Purpose and Goals

The purpose of this article was reporting results of a longitudinal study on use of systemic approach in SHRM towards transforming and sustaining cultural change within an organization. The article seeks to prove the positive impact of systemically designed HRM in changing the organizational culture. Towards this goal, the author provides background information concerning the study, where it was undertaken and how. This offers a clear understanding of the whole research.

The author has done a good work explaining the purpose and goals of the study. They are also clearly written and quite understandable. However, one has to read the long paragraphs to find them. There is no subheading to show goals as many articles do to allow an easy comprehension of structure of the document. Rather, the goals are stated within broad paragraphs that one has to read to grasp them (Dunphy, Griffiths & Benns 2007).

Structure and Organization

Molineux organizes the article in a unique way but manages to deliver the point properly. However, this does not mean it lacks drawbacks in some circumstances. Many papers are organized along few sections that include introduction, literature review, methodology, results, discussion and conclusion. While this article contains most of these sections, they are organized differently. The results section is organized according to surveys carried out that include staff survey, structures interviews, certified agreement outcomes, letter to the editor and subsequent interview. This allows results of each survey to be indicated separately, which offers a better comprehension to the reader. The literature review is also organized differently under several subheadings, which include a systems approach to SHRM and organizational culture and change. Each of these sections has extensive literature to support main arguments unlike other literature reviews that stand-alone. This allows the reader to understand the connectedness of these ideas.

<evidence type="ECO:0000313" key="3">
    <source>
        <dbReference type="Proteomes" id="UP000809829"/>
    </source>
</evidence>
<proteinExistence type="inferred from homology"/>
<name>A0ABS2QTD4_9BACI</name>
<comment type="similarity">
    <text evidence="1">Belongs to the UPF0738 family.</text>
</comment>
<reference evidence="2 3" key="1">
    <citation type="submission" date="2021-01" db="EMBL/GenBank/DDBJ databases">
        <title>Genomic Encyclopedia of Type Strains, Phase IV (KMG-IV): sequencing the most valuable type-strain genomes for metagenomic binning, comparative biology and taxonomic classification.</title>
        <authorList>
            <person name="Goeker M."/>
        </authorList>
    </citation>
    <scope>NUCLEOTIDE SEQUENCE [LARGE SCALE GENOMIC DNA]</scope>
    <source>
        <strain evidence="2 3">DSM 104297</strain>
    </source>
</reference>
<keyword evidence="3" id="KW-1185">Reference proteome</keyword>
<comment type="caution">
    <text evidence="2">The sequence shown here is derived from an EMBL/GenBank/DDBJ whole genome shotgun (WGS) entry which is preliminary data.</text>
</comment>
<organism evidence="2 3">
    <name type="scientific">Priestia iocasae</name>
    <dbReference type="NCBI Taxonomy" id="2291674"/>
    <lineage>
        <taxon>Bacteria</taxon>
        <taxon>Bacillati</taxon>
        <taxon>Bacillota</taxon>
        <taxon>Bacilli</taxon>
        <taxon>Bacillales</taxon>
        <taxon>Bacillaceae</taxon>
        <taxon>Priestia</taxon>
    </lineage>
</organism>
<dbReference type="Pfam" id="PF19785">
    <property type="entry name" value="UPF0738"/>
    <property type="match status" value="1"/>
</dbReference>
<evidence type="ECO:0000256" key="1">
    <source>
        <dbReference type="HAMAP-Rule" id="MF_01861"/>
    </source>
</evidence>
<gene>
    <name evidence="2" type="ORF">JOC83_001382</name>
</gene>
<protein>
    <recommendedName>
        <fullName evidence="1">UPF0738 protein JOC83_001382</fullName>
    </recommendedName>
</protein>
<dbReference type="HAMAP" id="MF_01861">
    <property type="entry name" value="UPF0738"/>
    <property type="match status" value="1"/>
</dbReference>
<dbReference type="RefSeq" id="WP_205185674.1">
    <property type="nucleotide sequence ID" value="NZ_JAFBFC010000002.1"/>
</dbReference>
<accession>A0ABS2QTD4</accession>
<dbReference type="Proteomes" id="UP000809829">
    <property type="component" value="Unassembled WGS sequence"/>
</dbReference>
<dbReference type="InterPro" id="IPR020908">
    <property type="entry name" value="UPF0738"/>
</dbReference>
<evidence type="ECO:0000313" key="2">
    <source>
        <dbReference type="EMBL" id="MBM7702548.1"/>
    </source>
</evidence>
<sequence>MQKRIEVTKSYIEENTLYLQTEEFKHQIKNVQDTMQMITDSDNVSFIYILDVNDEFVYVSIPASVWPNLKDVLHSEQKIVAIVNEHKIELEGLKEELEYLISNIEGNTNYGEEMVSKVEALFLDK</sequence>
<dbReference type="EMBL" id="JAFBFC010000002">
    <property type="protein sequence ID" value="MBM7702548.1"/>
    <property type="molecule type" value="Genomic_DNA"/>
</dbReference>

Literature review

However, the ideas presented in the article are well written. To explain each point, literature review is used. One example is defining organizational culture. The author uses extensive literature from other scholar. Specifically, he cites from Trice and Beyer 1993, who view culture as a natural outgrowth of social interactions within an organization. To explain further, he cites from Denison 1996 to show how culture becomes deep-rooted and pervasive. Such support of main points is used across the whole document.

Although literature review has been widely used in the article, the author has taken a different approach in presenting it. Unlike the usual research articles with a subheading for literature review indicating what other authors have done in the field, this one does not have one. Rather, literature review is used to support main points within subsections of the paper. An example can be seen from the introduction going down to the conclusion. Within the introduction, the author grabs the readers’ attention by asking several questions. Specifically, one of the questions is how one can implement cultural change in a complex and plural organizational context (Richardson 2008). To support his ideas, literature review in form of citations is used to indicate what other scholars have done within the field.

Methodology used

The main strength of the case study comes from the methodology used. It uses a participatory action research where the author was pursuing action and outcomes at the same time. An action research is defined as consisting of a family of methodologies that involves undertaking the action and research simultaneously. This means that the research is done while it is under implementation. In this case, the action was changing the organizational culture of the agency while the research sought to find out the viability of systemic approach in SHRM in achieving sustained transformation. To this regard, it uses a simple cycle where the researcher makes plan, implements action and observes to collect results. After this cycle, a second cycle is undertaken to review the plan, more action is taken and observation follows again (Richardson 2008).